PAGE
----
Recently I was approached by devotees who requested that I write a review or refutation of a blog written by a Śrī Vaiṣṇava scholar in which he refutes the Gauḍīya Vaiṣṇava understanding of the famous kṛṣṇas tu bhagavān svayam verse from Bhāgavata Purāṇa (1.3.28). I, personally, am not in favor of such dialogues, which only fuel up enmity among Vaiṣṇavas. If it were a dialogue of the vāda type, I would be happy to participate but I have no interest in vivāda (jalpa, vitaṇḍā). Therefore, I did not act upon the request of these devotees. Yet I decided to write down my views on this difference of understanding between the two groups of Vaiṣṇavas. My purpose is to bring a cordial relationship between the Vaiṣṇavas groups, not to throw mud at each other.
The understanding that Gauḍiya Vaiṣṇavas have of this famous verse originally comes from Śrī Caitanya Mahāprabhu, although He did not write any work to explain it. That job has been done by Śrī Jīva Gosvāmī in his magnum opus called Bhāgavata Sandarbha, now popularly known as Ṣaṭ Sandarbha, being a set of six books. It is the seminal work of Gauḍiya theology and darśana. In the fourth book, called Kṛṣṇa Sandarbha, he elaborately discusses the contentious verse.
The point to which I want to draw the attention of the readers is the following verse found in the maṅgalācaraṇa of the first book i.e., Tattva Sandarbha. In this verse, he states the adhikāri or eligibility required to read the Ṣat Sandarbhas:
yaḥ śrī kṛṣṇa-padāmbhoja-bhajanaikābhilāṣavān
tenaiva dṛśyatām etad anyasmai śapatho’rpitaḥ
“This book may be studied only by one whose sole aspiration is to worship the lotus feet of Śrī Kṛṣṇa. All others are forbidden to study it.” (Tattva Sandarbha 6)
The word used for “forbid” here is śapatha, which has two primary meanings—a curse and a vow. Jīva Gosvāmī obviously does not intend the first meaning. His intention is conveyed by the second meaning. It is as if he is making a person who is not interested in Kṛṣṇa-bhakti take a vow not to read the Sandarbhas.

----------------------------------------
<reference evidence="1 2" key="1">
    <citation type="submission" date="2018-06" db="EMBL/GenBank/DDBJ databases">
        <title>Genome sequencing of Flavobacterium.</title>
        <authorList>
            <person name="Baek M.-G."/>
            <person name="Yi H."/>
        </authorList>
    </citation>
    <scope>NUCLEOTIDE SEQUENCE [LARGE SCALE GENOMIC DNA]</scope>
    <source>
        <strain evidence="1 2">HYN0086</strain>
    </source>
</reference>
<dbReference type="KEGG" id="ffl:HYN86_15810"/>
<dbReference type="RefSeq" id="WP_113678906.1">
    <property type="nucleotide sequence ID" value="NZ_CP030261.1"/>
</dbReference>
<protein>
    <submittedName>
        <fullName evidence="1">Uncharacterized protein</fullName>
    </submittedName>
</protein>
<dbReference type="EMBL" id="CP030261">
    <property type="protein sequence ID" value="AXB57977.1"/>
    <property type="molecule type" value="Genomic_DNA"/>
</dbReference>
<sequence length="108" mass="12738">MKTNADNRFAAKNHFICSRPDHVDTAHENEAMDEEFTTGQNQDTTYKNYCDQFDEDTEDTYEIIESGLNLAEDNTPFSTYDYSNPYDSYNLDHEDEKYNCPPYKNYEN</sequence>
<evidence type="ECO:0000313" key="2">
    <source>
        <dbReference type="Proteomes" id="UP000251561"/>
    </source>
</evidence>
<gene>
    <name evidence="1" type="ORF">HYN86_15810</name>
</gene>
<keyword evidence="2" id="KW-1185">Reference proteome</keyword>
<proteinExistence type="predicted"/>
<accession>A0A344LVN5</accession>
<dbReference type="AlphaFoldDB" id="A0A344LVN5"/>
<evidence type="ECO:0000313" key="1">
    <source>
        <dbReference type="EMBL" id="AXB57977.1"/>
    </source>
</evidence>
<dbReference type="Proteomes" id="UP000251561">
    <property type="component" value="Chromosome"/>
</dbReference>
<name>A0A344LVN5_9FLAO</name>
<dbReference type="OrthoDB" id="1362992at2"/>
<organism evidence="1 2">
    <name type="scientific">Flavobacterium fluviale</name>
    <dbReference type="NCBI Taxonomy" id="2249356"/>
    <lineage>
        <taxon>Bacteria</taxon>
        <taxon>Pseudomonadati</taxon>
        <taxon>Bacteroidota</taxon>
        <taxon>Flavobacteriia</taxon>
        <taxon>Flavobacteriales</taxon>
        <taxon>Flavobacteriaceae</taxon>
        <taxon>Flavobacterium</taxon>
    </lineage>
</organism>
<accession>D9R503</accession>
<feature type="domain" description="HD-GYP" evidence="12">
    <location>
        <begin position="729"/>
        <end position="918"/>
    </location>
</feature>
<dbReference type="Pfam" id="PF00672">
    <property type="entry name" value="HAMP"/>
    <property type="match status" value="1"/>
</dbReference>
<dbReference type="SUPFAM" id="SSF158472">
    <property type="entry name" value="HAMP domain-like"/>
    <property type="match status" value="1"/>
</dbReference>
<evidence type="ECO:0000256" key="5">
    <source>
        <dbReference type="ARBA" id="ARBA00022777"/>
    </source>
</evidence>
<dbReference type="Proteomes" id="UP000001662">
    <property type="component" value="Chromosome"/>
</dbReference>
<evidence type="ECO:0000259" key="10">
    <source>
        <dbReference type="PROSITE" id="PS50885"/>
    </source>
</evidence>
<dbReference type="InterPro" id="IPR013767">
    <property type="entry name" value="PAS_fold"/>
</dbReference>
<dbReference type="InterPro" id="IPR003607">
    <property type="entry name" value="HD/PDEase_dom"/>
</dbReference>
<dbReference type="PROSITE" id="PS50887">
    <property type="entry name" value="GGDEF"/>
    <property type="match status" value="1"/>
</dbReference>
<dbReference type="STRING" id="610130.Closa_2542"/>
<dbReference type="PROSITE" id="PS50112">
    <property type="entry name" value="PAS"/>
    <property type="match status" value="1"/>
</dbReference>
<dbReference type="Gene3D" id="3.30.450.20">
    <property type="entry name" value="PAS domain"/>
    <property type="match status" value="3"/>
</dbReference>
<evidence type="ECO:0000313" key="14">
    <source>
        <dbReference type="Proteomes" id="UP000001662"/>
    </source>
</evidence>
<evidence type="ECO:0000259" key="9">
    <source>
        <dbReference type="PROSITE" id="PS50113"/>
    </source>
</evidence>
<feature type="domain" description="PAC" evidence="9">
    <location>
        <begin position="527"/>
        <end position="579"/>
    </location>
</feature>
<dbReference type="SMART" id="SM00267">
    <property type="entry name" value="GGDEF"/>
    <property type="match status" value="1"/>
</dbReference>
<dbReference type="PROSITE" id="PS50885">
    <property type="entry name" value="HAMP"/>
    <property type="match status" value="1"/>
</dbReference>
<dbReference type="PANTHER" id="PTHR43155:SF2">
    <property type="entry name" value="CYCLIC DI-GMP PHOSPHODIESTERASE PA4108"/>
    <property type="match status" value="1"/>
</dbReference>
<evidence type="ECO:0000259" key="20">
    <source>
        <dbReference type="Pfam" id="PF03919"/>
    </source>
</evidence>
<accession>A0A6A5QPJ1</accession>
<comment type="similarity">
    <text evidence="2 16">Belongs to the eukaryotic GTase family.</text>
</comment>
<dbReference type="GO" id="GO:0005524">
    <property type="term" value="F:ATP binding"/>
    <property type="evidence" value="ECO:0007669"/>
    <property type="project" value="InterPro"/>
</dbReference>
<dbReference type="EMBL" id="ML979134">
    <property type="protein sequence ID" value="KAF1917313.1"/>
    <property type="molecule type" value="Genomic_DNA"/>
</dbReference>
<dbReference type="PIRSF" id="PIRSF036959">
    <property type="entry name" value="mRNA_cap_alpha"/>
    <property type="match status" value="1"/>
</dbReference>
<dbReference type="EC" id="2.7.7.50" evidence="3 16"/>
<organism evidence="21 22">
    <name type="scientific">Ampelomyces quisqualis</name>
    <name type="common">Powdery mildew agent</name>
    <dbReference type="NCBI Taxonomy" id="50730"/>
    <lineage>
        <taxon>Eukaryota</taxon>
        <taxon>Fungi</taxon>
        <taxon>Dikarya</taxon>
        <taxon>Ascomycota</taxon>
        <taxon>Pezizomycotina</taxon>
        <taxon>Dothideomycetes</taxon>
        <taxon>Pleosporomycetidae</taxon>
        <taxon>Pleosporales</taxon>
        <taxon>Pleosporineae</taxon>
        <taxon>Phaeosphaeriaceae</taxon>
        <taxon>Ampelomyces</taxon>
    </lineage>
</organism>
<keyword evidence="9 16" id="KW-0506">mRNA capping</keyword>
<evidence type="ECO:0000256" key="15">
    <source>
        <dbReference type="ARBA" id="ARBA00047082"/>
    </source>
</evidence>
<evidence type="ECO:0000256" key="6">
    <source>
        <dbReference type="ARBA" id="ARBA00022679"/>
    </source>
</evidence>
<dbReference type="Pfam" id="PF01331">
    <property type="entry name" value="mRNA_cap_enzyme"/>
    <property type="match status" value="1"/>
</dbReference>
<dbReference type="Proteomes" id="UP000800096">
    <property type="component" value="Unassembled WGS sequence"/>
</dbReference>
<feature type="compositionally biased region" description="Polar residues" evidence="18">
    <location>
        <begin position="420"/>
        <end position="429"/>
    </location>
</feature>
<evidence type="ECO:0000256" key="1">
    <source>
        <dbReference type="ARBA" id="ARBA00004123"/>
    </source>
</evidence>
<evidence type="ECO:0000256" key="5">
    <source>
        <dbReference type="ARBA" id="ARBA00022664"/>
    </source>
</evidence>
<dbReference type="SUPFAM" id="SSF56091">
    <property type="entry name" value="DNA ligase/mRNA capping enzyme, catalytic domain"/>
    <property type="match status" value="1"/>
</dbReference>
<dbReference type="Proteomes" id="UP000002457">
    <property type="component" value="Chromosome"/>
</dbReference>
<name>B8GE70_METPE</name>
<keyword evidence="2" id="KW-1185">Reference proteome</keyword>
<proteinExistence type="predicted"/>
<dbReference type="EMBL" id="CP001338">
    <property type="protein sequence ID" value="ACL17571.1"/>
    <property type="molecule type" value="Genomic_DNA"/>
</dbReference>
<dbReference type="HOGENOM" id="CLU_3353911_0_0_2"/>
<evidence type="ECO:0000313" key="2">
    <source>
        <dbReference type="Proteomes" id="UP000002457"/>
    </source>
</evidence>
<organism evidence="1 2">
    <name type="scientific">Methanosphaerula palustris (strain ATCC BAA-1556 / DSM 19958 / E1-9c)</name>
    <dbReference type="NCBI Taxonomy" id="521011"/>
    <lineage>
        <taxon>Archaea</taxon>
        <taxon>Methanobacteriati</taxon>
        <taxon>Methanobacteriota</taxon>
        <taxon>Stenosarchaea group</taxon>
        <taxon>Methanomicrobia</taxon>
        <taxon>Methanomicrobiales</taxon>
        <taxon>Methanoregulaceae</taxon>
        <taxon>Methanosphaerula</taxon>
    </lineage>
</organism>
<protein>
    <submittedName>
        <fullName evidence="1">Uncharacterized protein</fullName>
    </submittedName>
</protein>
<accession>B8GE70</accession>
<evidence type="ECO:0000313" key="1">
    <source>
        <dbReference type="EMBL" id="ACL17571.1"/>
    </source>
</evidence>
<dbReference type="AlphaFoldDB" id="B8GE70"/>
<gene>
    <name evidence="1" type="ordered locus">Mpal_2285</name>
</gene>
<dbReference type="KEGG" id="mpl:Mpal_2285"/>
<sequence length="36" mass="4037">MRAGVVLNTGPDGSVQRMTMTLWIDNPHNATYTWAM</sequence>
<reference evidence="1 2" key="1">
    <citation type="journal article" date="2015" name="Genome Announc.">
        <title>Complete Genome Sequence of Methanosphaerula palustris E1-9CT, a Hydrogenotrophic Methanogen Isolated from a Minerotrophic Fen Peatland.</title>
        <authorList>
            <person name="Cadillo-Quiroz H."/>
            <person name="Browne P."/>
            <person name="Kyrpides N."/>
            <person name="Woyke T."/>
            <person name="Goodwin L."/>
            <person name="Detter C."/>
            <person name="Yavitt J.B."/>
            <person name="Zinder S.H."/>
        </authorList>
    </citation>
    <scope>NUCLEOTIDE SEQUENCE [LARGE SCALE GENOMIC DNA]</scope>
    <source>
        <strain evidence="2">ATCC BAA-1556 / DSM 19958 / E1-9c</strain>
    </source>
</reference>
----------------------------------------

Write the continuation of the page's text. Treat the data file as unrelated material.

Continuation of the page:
He does so not out of apprehension that the learned readers would find flaws in his writing. Rather, he suspects that his writing may disturb the faith of a person who is devoted to other forms of Bhagavān, such as Rāma, Nārāyaṇa, Narasiṁha, etc. Even if his writings may not disturb one’s faith, they may invite criticism or refutations, which is also not good for a serious sādhaka. That certainly is the case at hand. Thus, he makes a very categorical statement that his work should be shunned by all those who are not interested in following exclusive devotion to Kṛṣṇa. By Kṛṣṇa, he does not mean any form of Viṣṇu, but Kṛṣṇa only, the son of Yaśodā, Gopāla. Thus, he employs the word eka—meaning “only.” His śapatha also applies to those who may study for scholarly, academic purposes but have no interest in Kṛṣṇa-bhajana. He has thus very explicitly stated the adhikāra of a person eligible to study his work.
This statement also implies that those who are exclusively devoted to Kṛṣṇa, kṛṣṇa-bhajanaikābhilāṣavān, should not unnecessarily try to convince other Vaiṣnavas to accept the distinct principles related to Kṛṣṇa-bhajana. Indeed, it is seen in the life of Śrī Caitanya Mahāprabhu that He did not discuss certain esoteric principles of Kṛṣṇa-bhajana with the laity. He was very selective with whom He spoke on these matters. There are various reasons behind such selectiveness. One of them is stated by Kṛṣṇa in the Gītā:
na buddhi-bhedaṁ janayed ajñānāṁ karma-saṅginām